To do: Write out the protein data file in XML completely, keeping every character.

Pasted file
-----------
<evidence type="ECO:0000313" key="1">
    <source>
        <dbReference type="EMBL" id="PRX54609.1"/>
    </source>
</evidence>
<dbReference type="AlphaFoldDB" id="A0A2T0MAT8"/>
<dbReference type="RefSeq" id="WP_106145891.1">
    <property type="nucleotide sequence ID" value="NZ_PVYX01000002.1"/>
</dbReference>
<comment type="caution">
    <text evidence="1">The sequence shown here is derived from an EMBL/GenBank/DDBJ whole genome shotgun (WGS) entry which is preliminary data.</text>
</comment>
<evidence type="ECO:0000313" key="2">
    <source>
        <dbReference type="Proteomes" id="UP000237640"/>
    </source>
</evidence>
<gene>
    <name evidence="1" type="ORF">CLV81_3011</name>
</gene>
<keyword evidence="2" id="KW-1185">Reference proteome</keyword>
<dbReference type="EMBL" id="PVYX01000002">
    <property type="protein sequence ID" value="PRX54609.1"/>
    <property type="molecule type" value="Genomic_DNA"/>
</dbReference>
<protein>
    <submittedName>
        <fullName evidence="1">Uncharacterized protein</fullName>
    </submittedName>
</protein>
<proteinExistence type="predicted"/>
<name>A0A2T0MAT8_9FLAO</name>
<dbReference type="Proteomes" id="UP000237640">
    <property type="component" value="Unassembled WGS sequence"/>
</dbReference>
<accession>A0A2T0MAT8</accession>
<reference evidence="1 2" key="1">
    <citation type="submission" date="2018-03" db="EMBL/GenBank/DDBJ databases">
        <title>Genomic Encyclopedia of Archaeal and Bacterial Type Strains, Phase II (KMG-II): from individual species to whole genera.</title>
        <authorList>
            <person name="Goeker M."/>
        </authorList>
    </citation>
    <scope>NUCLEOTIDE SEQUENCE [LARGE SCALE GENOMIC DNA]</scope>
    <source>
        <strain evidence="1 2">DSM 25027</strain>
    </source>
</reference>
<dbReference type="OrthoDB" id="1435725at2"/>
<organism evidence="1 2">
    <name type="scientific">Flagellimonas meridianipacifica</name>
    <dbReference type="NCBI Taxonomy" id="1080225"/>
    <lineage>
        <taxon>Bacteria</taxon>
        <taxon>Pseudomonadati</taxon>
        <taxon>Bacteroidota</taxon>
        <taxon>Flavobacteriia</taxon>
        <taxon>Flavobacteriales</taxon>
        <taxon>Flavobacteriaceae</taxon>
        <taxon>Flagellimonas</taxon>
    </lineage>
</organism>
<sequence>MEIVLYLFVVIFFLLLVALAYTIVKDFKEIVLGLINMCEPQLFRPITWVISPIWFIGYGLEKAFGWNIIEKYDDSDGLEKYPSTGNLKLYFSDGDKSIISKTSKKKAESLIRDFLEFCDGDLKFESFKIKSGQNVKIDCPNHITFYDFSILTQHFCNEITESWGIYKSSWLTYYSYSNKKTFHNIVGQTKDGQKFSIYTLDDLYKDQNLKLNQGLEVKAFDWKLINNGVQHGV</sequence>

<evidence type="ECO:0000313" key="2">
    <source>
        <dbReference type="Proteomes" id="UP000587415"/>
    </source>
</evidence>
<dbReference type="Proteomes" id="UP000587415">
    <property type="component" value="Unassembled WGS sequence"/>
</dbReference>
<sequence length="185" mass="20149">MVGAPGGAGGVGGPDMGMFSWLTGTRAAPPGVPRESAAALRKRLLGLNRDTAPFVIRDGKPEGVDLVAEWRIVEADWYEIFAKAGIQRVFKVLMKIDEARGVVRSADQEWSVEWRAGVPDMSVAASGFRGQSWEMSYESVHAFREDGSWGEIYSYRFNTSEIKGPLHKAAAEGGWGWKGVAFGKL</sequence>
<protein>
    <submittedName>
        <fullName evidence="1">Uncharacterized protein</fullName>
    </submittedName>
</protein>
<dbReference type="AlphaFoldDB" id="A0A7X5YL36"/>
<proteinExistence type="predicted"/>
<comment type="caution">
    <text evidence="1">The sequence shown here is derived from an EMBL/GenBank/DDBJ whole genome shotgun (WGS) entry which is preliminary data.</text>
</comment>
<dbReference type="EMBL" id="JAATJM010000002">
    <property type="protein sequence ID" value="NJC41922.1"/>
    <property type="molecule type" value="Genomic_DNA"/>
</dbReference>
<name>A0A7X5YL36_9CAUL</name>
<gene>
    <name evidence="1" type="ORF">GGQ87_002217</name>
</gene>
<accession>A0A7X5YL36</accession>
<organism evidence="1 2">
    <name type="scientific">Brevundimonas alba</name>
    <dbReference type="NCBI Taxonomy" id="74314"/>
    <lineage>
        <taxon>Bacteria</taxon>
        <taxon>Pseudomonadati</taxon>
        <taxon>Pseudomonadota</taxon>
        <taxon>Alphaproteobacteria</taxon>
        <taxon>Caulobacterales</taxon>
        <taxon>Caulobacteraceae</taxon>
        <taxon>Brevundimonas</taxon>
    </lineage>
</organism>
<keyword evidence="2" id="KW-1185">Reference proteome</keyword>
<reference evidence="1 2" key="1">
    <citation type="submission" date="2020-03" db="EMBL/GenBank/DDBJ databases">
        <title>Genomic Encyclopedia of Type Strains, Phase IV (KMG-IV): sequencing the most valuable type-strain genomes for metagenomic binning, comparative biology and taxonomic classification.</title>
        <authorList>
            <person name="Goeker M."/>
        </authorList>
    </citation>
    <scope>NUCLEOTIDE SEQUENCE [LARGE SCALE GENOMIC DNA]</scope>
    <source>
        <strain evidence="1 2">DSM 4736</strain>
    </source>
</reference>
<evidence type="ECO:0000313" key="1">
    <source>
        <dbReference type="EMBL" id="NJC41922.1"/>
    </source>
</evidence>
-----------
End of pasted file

<evidence type="ECO:0000313" key="1">
    <source>
        <dbReference type="EMBL" id="PRX54609.1"/>
    </source>
</evidence>
<dbReference type="AlphaFoldDB" id="A0A2T0MAT8"/>
<dbReference type="RefSeq" id="WP_106145891.1">
    <property type="nucleotide sequence ID" value="NZ_PVYX01000002.1"/>
</dbReference>
<comment type="caution">
    <text evidence="1">The sequence shown here is derived from an EMBL/GenBank/DDBJ whole genome shotgun (WGS) entry which is preliminary data.</text>
</comment>
<evidence type="ECO:0000313" key="2">
    <source>
        <dbReference type="Proteomes" id="UP000237640"/>
    </source>
</evidence>
<gene>
    <name evidence="1" type="ORF">CLV81_3011</name>
</gene>
<keyword evidence="2" id="KW-1185">Reference proteome</keyword>
<dbReference type="EMBL" id="PVYX01000002">
    <property type="protein sequence ID" value="PRX54609.1"/>
    <property type="molecule type" value="Genomic_DNA"/>
</dbReference>
<protein>
    <submittedName>
        <fullName evidence="1">Uncharacterized protein</fullName>
    </submittedName>
</protein>
<proteinExistence type="predicted"/>
<name>A0A2T0MAT8_9FLAO</name>
<dbReference type="Proteomes" id="UP000237640">
    <property type="component" value="Unassembled WGS sequence"/>
</dbReference>
<accession>A0A2T0MAT8</accession>
<reference evidence="1 2" key="1">
    <citation type="submission" date="2018-03" db="EMBL/GenBank/DDBJ databases">
        <title>Genomic Encyclopedia of Archaeal and Bacterial Type Strains, Phase II (KMG-II): from individual species to whole genera.</title>
        <authorList>
            <person name="Goeker M."/>
        </authorList>
    </citation>
    <scope>NUCLEOTIDE SEQUENCE [LARGE SCALE GENOMIC DNA]</scope>
    <source>
        <strain evidence="1 2">DSM 25027</strain>
    </source>
</reference>
<dbReference type="OrthoDB" id="1435725at2"/>
<organism evidence="1 2">
    <name type="scientific">Flagellimonas meridianipacifica</name>
    <dbReference type="NCBI Taxonomy" id="1080225"/>
    <lineage>
        <taxon>Bacteria</taxon>
        <taxon>Pseudomonadati</taxon>
        <taxon>Bacteroidota</taxon>
        <taxon>Flavobacteriia</taxon>
        <taxon>Flavobacteriales</taxon>
        <taxon>Flavobacteriaceae</taxon>
        <taxon>Flagellimonas</taxon>
    </lineage>
</organism>
<sequence>MEIVLYLFVVIFFLLLVALAYTIVKDFKEIVLGLINMCEPQLFRPITWVISPIWFIGYGLEKAFGWNIIEKYDDSDGLEKYPSTGNLKLYFSDGDKSIISKTSKKKAESLIRDFLEFCDGDLKFESFKIKSGQNVKIDCPNHITFYDFSILTQHFCNEITESWGIYKSSWLTYYSYSNKKTFHNIVGQTKDGQKFSIYTLDDLYKDQNLKLNQGLEVKAFDWKLINNGVQHGV</sequence>

<evidence type="ECO:0000313" key="2">
    <source>
        <dbReference type="Proteomes" id="UP000587415"/>
    </source>
</evidence>
<dbReference type="Proteomes" id="UP000587415">
    <property type="component" value="Unassembled WGS sequence"/>
</dbReference>
<sequence length="185" mass="20149">MVGAPGGAGGVGGPDMGMFSWLTGTRAAPPGVPRESAAALRKRLLGLNRDTAPFVIRDGKPEGVDLVAEWRIVEADWYEIFAKAGIQRVFKVLMKIDEARGVVRSADQEWSVEWRAGVPDMSVAASGFRGQSWEMSYESVHAFREDGSWGEIYSYRFNTSEIKGPLHKAAAEGGWGWKGVAFGKL</sequence>
<protein>
    <submittedName>
        <fullName evidence="1">Uncharacterized protein</fullName>
    </submittedName>
</protein>
<dbReference type="AlphaFoldDB" id="A0A7X5YL36"/>
<proteinExistence type="predicted"/>
<comment type="caution">
    <text evidence="1">The sequence shown here is derived from an EMBL/GenBank/DDBJ whole genome shotgun (WGS) entry which is preliminary data.</text>
</comment>
<dbReference type="EMBL" id="JAATJM010000002">
    <property type="protein sequence ID" value="NJC41922.1"/>
    <property type="molecule type" value="Genomic_DNA"/>
</dbReference>
<name>A0A7X5YL36_9CAUL</name>
<gene>
    <name evidence="1" type="ORF">GGQ87_002217</name>
</gene>
<accession>A0A7X5YL36</accession>
<organism evidence="1 2">
    <name type="scientific">Brevundimonas alba</name>
    <dbReference type="NCBI Taxonomy" id="74314"/>
    <lineage>
        <taxon>Bacteria</taxon>
        <taxon>Pseudomonadati</taxon>
        <taxon>Pseudomonadota</taxon>
        <taxon>Alphaproteobacteria</taxon>
        <taxon>Caulobacterales</taxon>
        <taxon>Caulobacteraceae</taxon>
        <taxon>Brevundimonas</taxon>
    </lineage>
</organism>
<keyword evidence="2" id="KW-1185">Reference proteome</keyword>
<reference evidence="1 2" key="1">
    <citation type="submission" date="2020-03" db="EMBL/GenBank/DDBJ databases">
        <title>Genomic Encyclopedia of Type Strains, Phase IV (KMG-IV): sequencing the most valuable type-strain genomes for metagenomic binning, comparative biology and taxonomic classification.</title>
        <authorList>
            <person name="Goeker M."/>
        </authorList>
    </citation>
    <scope>NUCLEOTIDE SEQUENCE [LARGE SCALE GENOMIC DNA]</scope>
    <source>
        <strain evidence="1 2">DSM 4736</strain>
    </source>
</reference>
<evidence type="ECO:0000313" key="1">
    <source>
        <dbReference type="EMBL" id="NJC41922.1"/>
    </source>
</evidence>